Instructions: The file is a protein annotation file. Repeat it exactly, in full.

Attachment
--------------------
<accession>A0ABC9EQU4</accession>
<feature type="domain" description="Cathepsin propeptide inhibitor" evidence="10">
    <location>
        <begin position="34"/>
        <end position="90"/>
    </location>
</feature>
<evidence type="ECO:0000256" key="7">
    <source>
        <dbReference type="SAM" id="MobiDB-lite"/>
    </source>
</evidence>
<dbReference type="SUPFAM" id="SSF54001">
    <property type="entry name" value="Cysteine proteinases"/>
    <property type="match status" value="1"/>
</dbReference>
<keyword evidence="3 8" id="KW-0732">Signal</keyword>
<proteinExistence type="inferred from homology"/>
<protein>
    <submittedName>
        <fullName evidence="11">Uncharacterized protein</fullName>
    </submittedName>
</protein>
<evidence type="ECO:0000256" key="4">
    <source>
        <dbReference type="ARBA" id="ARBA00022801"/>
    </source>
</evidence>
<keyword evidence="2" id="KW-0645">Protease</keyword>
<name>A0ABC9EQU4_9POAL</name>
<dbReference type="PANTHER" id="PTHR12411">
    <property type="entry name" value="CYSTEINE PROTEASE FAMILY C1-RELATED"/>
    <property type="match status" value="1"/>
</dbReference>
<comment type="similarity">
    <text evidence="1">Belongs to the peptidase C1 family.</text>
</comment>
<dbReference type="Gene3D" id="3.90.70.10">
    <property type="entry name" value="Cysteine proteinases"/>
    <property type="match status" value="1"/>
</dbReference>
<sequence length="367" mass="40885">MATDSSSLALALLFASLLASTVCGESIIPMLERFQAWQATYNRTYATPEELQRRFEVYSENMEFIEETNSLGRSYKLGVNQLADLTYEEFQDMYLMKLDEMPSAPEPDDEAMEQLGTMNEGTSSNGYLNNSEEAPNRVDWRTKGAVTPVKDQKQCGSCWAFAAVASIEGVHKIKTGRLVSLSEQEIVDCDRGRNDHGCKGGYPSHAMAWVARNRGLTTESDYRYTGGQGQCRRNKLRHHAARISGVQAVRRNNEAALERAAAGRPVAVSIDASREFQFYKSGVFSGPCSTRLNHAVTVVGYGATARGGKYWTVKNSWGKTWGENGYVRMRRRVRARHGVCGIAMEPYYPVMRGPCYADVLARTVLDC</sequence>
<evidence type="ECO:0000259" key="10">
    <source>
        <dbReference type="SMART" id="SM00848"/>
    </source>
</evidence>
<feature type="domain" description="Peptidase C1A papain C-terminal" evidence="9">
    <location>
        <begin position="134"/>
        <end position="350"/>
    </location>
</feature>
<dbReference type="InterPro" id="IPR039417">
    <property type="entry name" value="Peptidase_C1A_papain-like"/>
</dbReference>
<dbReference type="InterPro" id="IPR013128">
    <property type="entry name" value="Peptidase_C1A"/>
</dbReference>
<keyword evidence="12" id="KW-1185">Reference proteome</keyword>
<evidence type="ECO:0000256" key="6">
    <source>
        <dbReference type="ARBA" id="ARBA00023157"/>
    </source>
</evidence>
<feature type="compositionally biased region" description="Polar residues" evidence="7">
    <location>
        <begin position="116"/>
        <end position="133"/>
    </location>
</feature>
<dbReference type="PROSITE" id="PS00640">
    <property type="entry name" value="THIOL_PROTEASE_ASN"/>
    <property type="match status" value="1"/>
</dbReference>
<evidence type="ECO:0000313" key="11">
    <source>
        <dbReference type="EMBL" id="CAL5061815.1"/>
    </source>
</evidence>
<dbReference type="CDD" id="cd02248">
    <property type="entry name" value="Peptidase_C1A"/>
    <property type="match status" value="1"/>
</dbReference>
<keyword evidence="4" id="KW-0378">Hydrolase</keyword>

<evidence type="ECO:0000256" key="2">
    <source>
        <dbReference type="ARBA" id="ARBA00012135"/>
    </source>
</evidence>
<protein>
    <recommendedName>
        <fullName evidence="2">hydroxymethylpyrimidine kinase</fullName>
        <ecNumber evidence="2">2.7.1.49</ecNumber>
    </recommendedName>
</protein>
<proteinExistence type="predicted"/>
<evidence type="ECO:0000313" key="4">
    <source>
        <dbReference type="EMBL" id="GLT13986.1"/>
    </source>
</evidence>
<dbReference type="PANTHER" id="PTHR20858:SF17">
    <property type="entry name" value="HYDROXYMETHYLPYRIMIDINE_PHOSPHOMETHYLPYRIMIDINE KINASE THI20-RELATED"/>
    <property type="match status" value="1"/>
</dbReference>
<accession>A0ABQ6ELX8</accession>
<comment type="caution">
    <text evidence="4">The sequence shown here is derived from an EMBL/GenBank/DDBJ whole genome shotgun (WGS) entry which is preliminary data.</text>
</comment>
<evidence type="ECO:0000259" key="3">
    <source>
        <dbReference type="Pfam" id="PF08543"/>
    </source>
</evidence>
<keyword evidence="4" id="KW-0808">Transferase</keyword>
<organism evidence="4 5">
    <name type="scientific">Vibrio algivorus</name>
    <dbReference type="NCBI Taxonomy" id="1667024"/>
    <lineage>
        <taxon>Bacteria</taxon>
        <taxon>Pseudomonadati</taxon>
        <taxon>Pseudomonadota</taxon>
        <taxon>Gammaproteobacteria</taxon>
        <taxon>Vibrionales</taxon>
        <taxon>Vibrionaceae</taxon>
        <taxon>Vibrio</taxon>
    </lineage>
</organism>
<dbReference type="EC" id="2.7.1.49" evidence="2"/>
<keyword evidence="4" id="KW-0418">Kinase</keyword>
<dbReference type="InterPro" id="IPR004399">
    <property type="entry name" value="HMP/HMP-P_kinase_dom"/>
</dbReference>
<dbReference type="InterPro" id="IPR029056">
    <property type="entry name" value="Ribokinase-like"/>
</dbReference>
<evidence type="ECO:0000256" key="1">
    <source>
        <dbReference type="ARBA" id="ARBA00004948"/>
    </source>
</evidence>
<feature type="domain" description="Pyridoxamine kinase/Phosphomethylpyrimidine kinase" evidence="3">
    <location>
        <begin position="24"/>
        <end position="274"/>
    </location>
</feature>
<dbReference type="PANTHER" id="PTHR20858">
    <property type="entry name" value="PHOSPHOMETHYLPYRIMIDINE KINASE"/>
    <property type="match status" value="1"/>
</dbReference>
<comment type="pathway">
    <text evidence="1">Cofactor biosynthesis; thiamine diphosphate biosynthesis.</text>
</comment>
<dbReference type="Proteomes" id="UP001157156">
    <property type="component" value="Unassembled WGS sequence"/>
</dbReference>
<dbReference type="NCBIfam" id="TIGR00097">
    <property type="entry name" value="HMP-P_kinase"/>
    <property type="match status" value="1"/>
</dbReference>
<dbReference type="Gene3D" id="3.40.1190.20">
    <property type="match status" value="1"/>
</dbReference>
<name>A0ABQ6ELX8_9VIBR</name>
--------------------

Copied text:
<accession>A0ABC9EQU4</accession>
<feature type="domain" description="Cathepsin propeptide inhibitor" evidence="10">
    <location>
        <begin position="34"/>
        <end position="90"/>
    </location>
</feature>
<evidence type="ECO:0000256" key="7">
    <source>
        <dbReference type="SAM" id="MobiDB-lite"/>
    </source>
</evidence>
<dbReference type="SUPFAM" id="SSF54001">
    <property type="entry name" value="Cysteine proteinases"/>
    <property type="match status" value="1"/>
</dbReference>
<keyword evidence="3 8" id="KW-0732">Signal</keyword>
<proteinExistence type="inferred from homology"/>
<protein>
    <submittedName>
        <fullName evidence="11">Uncharacterized protein</fullName>
    </submittedName>
</protein>
<evidence type="ECO:0000256" key="4">
    <source>
        <dbReference type="ARBA" id="ARBA00022801"/>
    </source>
</evidence>
<keyword evidence="2" id="KW-0645">Protease</keyword>
<name>A0ABC9EQU4_9POAL</name>
<dbReference type="PANTHER" id="PTHR12411">
    <property type="entry name" value="CYSTEINE PROTEASE FAMILY C1-RELATED"/>
    <property type="match status" value="1"/>
</dbReference>
<comment type="similarity">
    <text evidence="1">Belongs to the peptidase C1 family.</text>
</comment>
<dbReference type="Gene3D" id="3.90.70.10">
    <property type="entry name" value="Cysteine proteinases"/>
    <property type="match status" value="1"/>
</dbReference>
<sequence length="367" mass="40885">MATDSSSLALALLFASLLASTVCGESIIPMLERFQAWQATYNRTYATPEELQRRFEVYSENMEFIEETNSLGRSYKLGVNQLADLTYEEFQDMYLMKLDEMPSAPEPDDEAMEQLGTMNEGTSSNGYLNNSEEAPNRVDWRTKGAVTPVKDQKQCGSCWAFAAVASIEGVHKIKTGRLVSLSEQEIVDCDRGRNDHGCKGGYPSHAMAWVARNRGLTTESDYRYTGGQGQCRRNKLRHHAARISGVQAVRRNNEAALERAAAGRPVAVSIDASREFQFYKSGVFSGPCSTRLNHAVTVVGYGATARGGKYWTVKNSWGKTWGENGYVRMRRRVRARHGVCGIAMEPYYPVMRGPCYADVLARTVLDC</sequence>
<evidence type="ECO:0000259" key="10">
    <source>
        <dbReference type="SMART" id="SM00848"/>
    </source>
</evidence>
<feature type="domain" description="Peptidase C1A papain C-terminal" evidence="9">
    <location>
        <begin position="134"/>
        <end position="350"/>
    </location>
</feature>
<dbReference type="InterPro" id="IPR039417">
    <property type="entry name" value="Peptidase_C1A_papain-like"/>
</dbReference>
<dbReference type="InterPro" id="IPR013128">
    <property type="entry name" value="Peptidase_C1A"/>
</dbReference>
<keyword evidence="12" id="KW-1185">Reference proteome</keyword>
<evidence type="ECO:0000256" key="6">
    <source>
        <dbReference type="ARBA" id="ARBA00023157"/>
    </source>
</evidence>
<feature type="compositionally biased region" description="Polar residues" evidence="7">
    <location>
        <begin position="116"/>
        <end position="133"/>
    </location>
</feature>
<dbReference type="PROSITE" id="PS00640">
    <property type="entry name" value="THIOL_PROTEASE_ASN"/>
    <property type="match status" value="1"/>
</dbReference>
<evidence type="ECO:0000313" key="11">
    <source>
        <dbReference type="EMBL" id="CAL5061815.1"/>
    </source>
</evidence>
<dbReference type="CDD" id="cd02248">
    <property type="entry name" value="Peptidase_C1A"/>
    <property type="match status" value="1"/>
</dbReference>
<keyword evidence="4" id="KW-0378">Hydrolase</keyword>

<evidence type="ECO:0000256" key="2">
    <source>
        <dbReference type="ARBA" id="ARBA00012135"/>
    </source>
</evidence>
<protein>
    <recommendedName>
        <fullName evidence="2">hydroxymethylpyrimidine kinase</fullName>
        <ecNumber evidence="2">2.7.1.49</ecNumber>
    </recommendedName>
</protein>
<proteinExistence type="predicted"/>
<evidence type="ECO:0000313" key="4">
    <source>
        <dbReference type="EMBL" id="GLT13986.1"/>
    </source>
</evidence>
<dbReference type="PANTHER" id="PTHR20858:SF17">
    <property type="entry name" value="HYDROXYMETHYLPYRIMIDINE_PHOSPHOMETHYLPYRIMIDINE KINASE THI20-RELATED"/>
    <property type="match status" value="1"/>
</dbReference>
<accession>A0ABQ6ELX8</accession>
<comment type="caution">
    <text evidence="4">The sequence shown here is derived from an EMBL/GenBank/DDBJ whole genome shotgun (WGS) entry which is preliminary data.</text>
</comment>
<evidence type="ECO:0000259" key="3">
    <source>
        <dbReference type="Pfam" id="PF08543"/>
    </source>
</evidence>
<keyword evidence="4" id="KW-0808">Transferase</keyword>
<organism evidence="4 5">
    <name type="scientific">Vibrio algivorus</name>
    <dbReference type="NCBI Taxonomy" id="1667024"/>
    <lineage>
        <taxon>Bacteria</taxon>
        <taxon>Pseudomonadati</taxon>
        <taxon>Pseudomonadota</taxon>
        <taxon>Gammaproteobacteria</taxon>
        <taxon>Vibrionales</taxon>
        <taxon>Vibrionaceae</taxon>
        <taxon>Vibrio</taxon>
    </lineage>
</organism>
<dbReference type="EC" id="2.7.1.49" evidence="2"/>
<keyword evidence="4" id="KW-0418">Kinase</keyword>
<dbReference type="InterPro" id="IPR004399">
    <property type="entry name" value="HMP/HMP-P_kinase_dom"/>
</dbReference>
<dbReference type="InterPro" id="IPR029056">
    <property type="entry name" value="Ribokinase-like"/>
</dbReference>
<evidence type="ECO:0000256" key="1">
    <source>
        <dbReference type="ARBA" id="ARBA00004948"/>
    </source>
</evidence>
<feature type="domain" description="Pyridoxamine kinase/Phosphomethylpyrimidine kinase" evidence="3">
    <location>
        <begin position="24"/>
        <end position="274"/>
    </location>
</feature>
<dbReference type="PANTHER" id="PTHR20858">
    <property type="entry name" value="PHOSPHOMETHYLPYRIMIDINE KINASE"/>
    <property type="match status" value="1"/>
</dbReference>
<comment type="pathway">
    <text evidence="1">Cofactor biosynthesis; thiamine diphosphate biosynthesis.</text>
</comment>
<dbReference type="Proteomes" id="UP001157156">
    <property type="component" value="Unassembled WGS sequence"/>
</dbReference>
<dbReference type="NCBIfam" id="TIGR00097">
    <property type="entry name" value="HMP-P_kinase"/>
    <property type="match status" value="1"/>
</dbReference>
<dbReference type="Gene3D" id="3.40.1190.20">
    <property type="match status" value="1"/>
</dbReference>
<name>A0ABQ6ELX8_9VIBR</name>